Anyway, back to this photo.  The vertical boards aren't studs; they were added as a base to attach the lathe to.  The area between those boards is plaster.  This was done as a way of insulating.  After the sheathing was placed on the outside of the house, lathe was nailed to the back of the sheathing and the inside of the cavaties were plastered to provide insulation.  

Remember when I did the exterior of the house...

...and it was all opened up?  That was necessary to remove all that lathe and plaster so that insulation could be blown in.  I'll eventually have to take all this out so it can be insulated properly.

Back to the mess.  Note the strip of floor between the masonite on the left and closet floor to the right.  That's the original finished floor.  It doesn't seem to be finished or painted unless the paint was more like stain.  It's gray but you can also see the path worn into the floor where people walked in and out of the kitchen.  I'm very attracted to that area.  If I could only touch it to soak up their stories.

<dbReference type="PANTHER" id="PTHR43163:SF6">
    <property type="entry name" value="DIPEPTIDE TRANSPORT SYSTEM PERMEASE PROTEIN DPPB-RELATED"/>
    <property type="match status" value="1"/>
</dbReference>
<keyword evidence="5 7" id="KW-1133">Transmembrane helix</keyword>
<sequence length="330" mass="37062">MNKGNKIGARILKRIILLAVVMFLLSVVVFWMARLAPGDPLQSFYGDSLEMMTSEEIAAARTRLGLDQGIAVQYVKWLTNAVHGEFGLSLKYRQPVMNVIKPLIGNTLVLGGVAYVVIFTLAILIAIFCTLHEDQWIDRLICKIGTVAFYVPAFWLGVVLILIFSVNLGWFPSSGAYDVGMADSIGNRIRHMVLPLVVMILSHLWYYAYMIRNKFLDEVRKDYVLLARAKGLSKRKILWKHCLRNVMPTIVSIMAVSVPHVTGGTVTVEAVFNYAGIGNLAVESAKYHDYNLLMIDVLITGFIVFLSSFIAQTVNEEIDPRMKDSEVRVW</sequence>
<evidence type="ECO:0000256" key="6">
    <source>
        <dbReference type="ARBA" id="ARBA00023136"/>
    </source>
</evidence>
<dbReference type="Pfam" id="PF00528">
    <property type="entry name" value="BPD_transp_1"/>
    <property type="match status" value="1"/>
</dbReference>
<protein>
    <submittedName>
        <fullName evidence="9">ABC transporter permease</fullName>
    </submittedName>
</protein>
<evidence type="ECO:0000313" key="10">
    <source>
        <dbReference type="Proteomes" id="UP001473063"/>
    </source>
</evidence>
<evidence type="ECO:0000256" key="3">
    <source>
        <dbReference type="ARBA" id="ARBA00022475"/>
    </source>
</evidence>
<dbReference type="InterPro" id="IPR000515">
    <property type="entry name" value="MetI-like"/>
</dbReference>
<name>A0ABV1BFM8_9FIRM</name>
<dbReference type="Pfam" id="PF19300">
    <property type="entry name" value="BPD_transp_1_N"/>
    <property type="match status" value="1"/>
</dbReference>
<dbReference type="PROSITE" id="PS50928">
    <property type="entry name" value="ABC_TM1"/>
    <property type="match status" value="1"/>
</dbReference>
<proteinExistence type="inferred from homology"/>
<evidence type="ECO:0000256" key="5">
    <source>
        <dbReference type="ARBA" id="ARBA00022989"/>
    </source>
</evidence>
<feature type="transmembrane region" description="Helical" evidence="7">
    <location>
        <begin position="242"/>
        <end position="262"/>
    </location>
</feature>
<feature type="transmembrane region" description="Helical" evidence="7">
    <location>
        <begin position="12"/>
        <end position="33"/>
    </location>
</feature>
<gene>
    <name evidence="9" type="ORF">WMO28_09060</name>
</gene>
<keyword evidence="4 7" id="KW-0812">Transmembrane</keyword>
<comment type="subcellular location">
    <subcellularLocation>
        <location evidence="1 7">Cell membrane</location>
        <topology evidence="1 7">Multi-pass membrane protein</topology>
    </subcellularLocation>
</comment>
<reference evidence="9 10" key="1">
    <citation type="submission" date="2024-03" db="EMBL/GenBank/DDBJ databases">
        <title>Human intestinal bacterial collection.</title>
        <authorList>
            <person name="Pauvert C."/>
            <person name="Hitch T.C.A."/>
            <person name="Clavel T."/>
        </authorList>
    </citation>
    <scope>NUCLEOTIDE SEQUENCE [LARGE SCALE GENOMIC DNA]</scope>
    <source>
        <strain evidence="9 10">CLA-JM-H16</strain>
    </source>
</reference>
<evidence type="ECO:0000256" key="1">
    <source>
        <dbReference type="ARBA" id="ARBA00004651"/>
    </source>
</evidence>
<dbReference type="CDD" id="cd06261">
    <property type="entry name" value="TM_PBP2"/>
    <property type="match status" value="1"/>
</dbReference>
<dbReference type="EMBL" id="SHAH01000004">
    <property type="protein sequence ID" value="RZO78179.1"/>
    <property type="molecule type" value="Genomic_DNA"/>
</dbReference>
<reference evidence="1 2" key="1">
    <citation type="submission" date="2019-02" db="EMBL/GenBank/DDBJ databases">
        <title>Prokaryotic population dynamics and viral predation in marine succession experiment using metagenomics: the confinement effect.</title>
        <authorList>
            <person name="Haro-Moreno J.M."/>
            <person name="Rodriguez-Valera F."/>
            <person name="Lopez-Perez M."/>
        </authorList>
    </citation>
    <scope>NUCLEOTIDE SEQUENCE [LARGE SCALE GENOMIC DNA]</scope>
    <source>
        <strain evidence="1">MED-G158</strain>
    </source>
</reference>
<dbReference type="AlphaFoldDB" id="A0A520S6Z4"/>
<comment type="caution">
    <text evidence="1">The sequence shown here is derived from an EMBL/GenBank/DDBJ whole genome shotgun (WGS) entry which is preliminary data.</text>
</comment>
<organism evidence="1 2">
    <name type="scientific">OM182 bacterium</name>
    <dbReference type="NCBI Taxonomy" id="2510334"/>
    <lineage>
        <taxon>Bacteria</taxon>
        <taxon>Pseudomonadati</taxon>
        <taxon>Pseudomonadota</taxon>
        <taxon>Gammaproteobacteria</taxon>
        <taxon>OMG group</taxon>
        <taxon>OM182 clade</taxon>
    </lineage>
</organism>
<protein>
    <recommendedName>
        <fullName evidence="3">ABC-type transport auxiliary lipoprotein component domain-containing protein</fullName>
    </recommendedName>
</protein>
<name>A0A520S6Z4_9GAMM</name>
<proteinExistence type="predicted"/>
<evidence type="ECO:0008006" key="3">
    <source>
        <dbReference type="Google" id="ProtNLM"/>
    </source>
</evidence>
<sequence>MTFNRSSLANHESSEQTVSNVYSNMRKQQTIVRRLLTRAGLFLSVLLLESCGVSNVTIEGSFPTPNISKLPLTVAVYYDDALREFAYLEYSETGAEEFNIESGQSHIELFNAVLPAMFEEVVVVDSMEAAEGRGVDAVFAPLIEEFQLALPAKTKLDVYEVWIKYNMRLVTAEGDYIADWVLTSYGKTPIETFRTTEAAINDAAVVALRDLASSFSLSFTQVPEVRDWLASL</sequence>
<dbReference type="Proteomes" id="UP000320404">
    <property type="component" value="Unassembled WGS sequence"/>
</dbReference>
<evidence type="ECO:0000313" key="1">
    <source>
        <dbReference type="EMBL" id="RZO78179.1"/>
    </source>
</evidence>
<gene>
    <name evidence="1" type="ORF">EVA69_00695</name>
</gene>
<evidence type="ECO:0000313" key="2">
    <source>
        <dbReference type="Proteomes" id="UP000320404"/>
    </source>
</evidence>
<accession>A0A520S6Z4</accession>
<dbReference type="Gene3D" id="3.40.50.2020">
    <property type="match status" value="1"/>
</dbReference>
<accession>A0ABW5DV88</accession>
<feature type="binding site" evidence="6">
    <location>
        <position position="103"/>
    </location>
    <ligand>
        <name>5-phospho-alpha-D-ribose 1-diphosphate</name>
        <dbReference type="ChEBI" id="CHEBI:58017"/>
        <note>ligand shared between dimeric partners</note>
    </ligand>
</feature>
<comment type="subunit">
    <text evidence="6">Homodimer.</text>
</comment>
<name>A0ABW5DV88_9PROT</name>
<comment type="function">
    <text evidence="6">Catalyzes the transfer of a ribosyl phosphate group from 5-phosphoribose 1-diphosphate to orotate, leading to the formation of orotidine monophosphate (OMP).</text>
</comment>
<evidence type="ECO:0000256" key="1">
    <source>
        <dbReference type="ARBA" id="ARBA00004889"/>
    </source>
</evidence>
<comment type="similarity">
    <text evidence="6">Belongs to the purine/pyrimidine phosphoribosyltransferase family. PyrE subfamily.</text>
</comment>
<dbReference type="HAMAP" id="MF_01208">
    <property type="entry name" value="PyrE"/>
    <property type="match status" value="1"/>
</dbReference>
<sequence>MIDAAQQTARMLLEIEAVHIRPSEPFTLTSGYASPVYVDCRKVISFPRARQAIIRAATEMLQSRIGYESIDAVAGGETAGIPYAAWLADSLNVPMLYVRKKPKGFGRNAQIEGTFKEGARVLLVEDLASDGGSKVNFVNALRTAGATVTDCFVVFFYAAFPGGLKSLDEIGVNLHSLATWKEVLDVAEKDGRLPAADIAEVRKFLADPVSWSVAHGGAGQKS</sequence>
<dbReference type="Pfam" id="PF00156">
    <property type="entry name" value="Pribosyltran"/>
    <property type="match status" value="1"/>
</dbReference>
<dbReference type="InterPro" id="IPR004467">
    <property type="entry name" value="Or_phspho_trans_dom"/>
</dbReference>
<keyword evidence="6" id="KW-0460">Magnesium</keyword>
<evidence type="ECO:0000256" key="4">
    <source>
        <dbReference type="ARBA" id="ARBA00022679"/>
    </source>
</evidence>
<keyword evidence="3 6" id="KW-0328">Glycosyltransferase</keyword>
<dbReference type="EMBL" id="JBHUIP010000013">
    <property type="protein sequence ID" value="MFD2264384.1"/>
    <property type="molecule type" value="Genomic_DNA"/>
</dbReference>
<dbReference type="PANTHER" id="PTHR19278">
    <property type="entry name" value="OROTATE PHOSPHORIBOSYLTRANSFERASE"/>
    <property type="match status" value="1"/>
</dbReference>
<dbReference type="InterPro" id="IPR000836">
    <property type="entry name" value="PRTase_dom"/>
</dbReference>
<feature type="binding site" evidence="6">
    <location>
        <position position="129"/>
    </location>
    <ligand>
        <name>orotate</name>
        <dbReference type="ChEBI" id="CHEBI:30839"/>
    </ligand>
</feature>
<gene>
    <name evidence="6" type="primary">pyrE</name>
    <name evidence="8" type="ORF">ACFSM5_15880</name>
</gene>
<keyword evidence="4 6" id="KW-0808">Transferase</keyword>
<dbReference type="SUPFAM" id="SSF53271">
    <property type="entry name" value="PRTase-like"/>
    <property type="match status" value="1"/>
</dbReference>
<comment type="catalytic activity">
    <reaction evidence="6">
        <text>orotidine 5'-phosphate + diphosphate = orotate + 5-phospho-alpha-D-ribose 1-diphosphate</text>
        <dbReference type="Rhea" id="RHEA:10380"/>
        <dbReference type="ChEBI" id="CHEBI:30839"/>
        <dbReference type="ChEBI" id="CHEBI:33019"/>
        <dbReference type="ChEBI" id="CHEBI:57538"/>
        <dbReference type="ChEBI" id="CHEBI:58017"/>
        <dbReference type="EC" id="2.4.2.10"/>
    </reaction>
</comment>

This wall that's being opened up is the gable end of the main house.  We were going to put a reinforcing beam under the original beam to redistribute weight to new posts below.

Here is that beam.  A huge hunk was cut out of it somewhere along the line.

This shows the piece that's missing.  On the left, the beam is sitting on the door frame from the kitchen to the dining room.  On the right, the leftover stump was left dangling off the post (at the arrow) on the outside wall.

That's it for today.  I may post more Sunday but I hope everyone has a great weekend and Happy Easter.